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HomeNewsLocal newsMajestik Freedom Estrada-Petersen Crowned St. Thomas Carnival Queen

Majestik Freedom Estrada-Petersen Crowned St. Thomas Carnival Queen

From left: second runner-up Iniyah Griffin, St. Thomas Ambassadorial Carnival Queen Majestik Freedom Estrada-Petersen and first runner-up Caricia Caesar. (Photo courtesy of the USVI Division of Festivals)

Majestik Freedom Estrada-Petersen, a student at the University of the Virgin Islands, stole the show at the St. Thomas Ambassadorial Queen Competition held Saturday night at the Eldrige Blake Sports and Fitness Center. Estrada-Petersen was crowned queen, and also took home the awards for Miss Intellect, Best Swimwear, People’s Choice and Queen’s Raffle, sponsored by Viya.

Estrada-Petersen’s platform focused on the power of human testimony, which she said aims to promote ecotourism, and support local businesses and the arts by highlighting Virgin Islands stories. Her ambassadorial presentation showcased the territory’s history, sights, sounds, and the vibrant spirit of its communities.

A self-proclaimed culture bearer, Estrada-Petersen emphasized the importance of “showing up for your community.” She shared her experiences engaging in historical tours, promoting Virgin Islands and African dance at a young age, and spreading the tradition of bamboula dancing.

“You have to know where you come from to know where you are going,” she stated during the question-and-answer segment, highlighting the importance of culturally relevant education in preparing students for the future.

“And even though we were stolen from the motherland, we have come and formed a new culture, incorporating dances, music, dialect and accents that are all part of who we are. We should be teaching this to our children and to our adults, because there were many people who were told that who they are, their dark skin and their thick curly natural hair is not good, not professional, not beautiful, and it is. Our children need to know who they used to be, who they were and who they came from so they can be comfortable going into the world and being themselves,” she said to thunderous applause from the crowd.

Caricia Caesar, a student at Charlotte Amalie High School and the reigning Miss CAHS 2023, secured first runner-up and the awards for Best Evening Wear, Talent and Best Ambassadorial Presentation.

Caesar, an honor roll student and lead drum major of the Mighty Chicken Hawks Marching Band, is passionate about music and centered her platform around advocating for the revitalization of music education within the school system.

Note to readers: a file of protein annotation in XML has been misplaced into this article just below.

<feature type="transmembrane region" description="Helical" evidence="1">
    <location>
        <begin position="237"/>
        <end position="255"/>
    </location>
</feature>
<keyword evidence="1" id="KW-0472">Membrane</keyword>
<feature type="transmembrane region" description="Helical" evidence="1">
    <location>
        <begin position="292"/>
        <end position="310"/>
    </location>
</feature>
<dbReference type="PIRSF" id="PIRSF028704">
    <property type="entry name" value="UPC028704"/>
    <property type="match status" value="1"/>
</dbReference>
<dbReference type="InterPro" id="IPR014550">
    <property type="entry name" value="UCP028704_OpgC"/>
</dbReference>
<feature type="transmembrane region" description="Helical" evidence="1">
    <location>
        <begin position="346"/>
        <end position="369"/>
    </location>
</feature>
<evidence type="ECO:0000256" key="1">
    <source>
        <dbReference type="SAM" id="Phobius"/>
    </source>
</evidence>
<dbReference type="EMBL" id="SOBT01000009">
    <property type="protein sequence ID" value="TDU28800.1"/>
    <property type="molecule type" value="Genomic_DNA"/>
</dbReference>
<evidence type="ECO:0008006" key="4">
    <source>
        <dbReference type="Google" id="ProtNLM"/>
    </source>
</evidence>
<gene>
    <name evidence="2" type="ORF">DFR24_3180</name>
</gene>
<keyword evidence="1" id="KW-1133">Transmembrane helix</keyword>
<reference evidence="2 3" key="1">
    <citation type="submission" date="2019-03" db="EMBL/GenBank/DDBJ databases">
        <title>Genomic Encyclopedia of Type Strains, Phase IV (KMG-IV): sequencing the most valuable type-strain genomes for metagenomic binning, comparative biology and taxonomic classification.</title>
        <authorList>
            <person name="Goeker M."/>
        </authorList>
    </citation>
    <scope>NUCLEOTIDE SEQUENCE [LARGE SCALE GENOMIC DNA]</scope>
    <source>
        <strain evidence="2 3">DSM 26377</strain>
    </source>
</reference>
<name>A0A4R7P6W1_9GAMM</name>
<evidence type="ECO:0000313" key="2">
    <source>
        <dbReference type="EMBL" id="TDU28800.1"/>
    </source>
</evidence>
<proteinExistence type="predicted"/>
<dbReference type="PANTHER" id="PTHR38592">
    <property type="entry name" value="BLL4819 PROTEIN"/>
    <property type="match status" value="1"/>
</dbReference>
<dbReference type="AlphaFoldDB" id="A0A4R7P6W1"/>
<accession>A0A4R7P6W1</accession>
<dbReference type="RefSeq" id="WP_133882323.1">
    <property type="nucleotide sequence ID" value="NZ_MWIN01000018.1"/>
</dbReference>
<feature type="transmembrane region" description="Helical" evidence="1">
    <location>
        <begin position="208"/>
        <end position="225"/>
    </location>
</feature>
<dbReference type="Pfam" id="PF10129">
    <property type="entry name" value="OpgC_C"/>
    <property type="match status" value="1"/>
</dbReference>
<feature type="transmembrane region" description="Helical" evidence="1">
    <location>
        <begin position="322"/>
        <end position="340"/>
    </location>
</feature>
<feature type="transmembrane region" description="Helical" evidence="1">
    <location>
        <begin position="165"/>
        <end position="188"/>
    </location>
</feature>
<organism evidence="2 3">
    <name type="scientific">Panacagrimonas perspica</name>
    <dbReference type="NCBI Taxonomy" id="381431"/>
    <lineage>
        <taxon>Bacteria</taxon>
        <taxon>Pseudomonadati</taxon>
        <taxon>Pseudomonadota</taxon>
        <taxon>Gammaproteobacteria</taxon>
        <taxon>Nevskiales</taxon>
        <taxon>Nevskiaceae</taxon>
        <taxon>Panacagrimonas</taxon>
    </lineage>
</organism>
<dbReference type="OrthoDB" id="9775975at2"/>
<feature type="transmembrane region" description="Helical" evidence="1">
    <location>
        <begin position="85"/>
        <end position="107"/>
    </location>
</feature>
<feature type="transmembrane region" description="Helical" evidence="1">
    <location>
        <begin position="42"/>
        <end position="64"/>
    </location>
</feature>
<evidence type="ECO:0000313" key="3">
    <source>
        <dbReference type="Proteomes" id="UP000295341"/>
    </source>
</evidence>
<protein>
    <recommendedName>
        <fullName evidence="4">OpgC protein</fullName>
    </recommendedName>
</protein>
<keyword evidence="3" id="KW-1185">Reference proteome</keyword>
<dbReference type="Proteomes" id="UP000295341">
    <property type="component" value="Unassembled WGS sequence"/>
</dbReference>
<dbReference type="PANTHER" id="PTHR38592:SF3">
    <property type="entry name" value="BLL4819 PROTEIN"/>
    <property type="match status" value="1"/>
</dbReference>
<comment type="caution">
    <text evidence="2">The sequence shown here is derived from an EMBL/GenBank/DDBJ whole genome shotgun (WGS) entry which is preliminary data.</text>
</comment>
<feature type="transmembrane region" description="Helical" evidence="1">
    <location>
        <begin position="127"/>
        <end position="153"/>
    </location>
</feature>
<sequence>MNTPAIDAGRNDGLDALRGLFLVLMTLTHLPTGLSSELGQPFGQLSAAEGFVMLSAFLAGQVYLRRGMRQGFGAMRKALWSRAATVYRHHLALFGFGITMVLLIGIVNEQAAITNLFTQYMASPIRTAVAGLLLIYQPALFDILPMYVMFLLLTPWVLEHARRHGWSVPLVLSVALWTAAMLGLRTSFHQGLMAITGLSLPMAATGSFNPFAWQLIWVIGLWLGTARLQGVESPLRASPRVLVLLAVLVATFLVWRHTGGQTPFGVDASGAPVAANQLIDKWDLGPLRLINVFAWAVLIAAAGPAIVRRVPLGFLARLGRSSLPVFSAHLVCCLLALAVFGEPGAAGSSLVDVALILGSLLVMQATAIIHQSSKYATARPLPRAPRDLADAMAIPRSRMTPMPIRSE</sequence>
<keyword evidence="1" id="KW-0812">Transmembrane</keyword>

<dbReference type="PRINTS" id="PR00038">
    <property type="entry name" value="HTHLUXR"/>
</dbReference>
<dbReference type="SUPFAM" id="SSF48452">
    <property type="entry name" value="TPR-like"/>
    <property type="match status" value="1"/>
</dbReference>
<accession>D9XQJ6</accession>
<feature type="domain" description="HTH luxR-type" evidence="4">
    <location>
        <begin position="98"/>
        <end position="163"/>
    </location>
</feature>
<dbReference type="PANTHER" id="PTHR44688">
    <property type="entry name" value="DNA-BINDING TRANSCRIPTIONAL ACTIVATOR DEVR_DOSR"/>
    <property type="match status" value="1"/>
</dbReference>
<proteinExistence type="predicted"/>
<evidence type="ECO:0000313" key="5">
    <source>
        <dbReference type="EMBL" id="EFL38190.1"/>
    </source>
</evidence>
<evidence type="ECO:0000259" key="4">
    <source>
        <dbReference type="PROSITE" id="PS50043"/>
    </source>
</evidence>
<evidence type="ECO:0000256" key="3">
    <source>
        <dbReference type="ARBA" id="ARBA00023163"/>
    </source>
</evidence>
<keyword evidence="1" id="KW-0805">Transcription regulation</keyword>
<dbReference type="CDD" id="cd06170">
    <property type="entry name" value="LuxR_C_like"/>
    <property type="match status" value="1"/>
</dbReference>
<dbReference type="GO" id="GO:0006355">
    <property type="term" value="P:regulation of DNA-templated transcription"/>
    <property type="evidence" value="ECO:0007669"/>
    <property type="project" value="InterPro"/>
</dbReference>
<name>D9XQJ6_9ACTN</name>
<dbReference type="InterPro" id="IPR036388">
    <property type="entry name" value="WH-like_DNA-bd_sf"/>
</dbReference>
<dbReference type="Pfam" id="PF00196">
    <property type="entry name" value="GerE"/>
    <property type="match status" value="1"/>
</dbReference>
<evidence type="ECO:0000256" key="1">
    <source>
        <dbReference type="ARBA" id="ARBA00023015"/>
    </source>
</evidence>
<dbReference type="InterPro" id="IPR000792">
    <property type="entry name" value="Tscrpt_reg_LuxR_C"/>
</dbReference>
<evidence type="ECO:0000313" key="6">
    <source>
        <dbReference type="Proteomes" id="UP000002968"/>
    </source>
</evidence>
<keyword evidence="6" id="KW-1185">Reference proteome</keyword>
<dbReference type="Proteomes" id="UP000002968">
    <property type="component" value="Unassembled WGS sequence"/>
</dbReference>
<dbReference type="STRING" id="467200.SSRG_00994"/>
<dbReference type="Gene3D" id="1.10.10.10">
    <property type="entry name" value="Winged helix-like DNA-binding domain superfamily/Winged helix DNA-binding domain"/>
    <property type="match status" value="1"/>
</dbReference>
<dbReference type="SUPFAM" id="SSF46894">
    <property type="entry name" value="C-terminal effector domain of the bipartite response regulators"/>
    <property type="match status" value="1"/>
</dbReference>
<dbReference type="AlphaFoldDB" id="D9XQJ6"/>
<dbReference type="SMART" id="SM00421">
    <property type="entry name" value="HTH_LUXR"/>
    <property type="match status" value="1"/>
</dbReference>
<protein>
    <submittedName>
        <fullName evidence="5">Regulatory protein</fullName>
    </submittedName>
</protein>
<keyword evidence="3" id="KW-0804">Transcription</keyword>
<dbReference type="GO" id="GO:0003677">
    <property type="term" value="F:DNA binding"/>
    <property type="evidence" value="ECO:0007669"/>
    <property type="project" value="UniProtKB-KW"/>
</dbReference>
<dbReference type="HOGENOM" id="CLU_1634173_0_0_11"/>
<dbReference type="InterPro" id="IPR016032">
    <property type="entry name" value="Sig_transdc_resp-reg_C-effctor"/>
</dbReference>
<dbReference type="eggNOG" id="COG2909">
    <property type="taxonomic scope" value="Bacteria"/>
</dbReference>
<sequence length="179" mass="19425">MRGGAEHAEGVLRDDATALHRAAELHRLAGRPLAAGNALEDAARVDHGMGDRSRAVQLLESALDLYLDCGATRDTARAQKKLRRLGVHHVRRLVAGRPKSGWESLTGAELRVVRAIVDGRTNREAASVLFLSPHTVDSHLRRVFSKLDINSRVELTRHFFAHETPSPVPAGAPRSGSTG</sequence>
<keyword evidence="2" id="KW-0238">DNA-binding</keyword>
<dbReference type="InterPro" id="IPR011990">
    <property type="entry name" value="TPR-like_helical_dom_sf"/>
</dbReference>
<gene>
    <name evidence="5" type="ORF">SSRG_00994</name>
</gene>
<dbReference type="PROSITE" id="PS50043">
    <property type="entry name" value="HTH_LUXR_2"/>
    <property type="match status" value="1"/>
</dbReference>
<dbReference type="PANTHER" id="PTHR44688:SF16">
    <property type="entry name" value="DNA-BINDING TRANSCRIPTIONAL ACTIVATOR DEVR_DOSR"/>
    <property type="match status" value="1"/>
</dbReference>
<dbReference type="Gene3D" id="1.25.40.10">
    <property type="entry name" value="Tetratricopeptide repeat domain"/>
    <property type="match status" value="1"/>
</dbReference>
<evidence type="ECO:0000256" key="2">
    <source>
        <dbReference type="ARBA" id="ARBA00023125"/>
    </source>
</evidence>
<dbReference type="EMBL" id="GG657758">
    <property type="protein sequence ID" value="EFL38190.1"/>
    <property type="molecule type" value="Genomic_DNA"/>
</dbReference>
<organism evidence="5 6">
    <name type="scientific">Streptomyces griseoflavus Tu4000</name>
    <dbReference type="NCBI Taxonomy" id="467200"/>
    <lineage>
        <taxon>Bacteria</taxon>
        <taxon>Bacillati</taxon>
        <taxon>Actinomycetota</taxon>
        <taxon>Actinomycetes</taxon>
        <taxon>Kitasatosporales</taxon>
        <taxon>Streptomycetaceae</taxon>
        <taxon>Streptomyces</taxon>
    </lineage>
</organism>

During the ambassadorial presentation, all contestants donned V.I. madras in a variety of original designs, replete with pencil skirts, peplum tops and bright bowed belts. Caesar, in her presentation, graced the stage in a sheath dress – madras on top with a blue underlay – and brought her musical passion out by sharing more about top V.I .musicians, including the Grammy Award Winning Theron Thomas, and the ever-popular Pressure Busspipe, who won road march in 2021. Caesar also paid homage to The Ten Sleepless Knights and the territory’s national music, quelbe.

“United by the rhythm of our of hearts, and the melodies of our souls, the joy of music echoes throughout our beloved Virgin Islands,” she said.

Iniyah Griffin, an honor student and member of the Dynamite Rays Marching Band at Ivanna Eudora Kean High School, was named second runner-up and took home the awards for Cultural and Historical Dress and Miss Congeniality.

Griffin, an aspiring photographer, captivated the audience with her Cultural and Historical costume, a segment was worth 100 points, including points for cultural and historical connection, costume presentation, creativity and presentation, and overall construction.
Griffin’s was a crowd favorite, with even the evening’s host saying, “it’s going to be worth it, trust me,” when asking the audience to be patient during a slight delay as the contestant put on her costume.

The crowd gasped as she glided on stage, dressed as the St. Thomas Public Library, later renamed in honor of Enid E. Baa. Griffin herself was wearing a glittering yellow dress, and was framed with the library constructed around her, replete with painted books on the inside and shutters on the outside, which she opened and closed with her arms. The library, according to her presentation, boasted the most beautiful balcony on Main Street, while Baa was one of the first four high school graduates in the Virgin Islands, and a trailblazer, appointed as the supervising librarian of the Virgin Islands by former Gov. Paul M. Pearson and the first person to hold a cabinet-level position in the territory.

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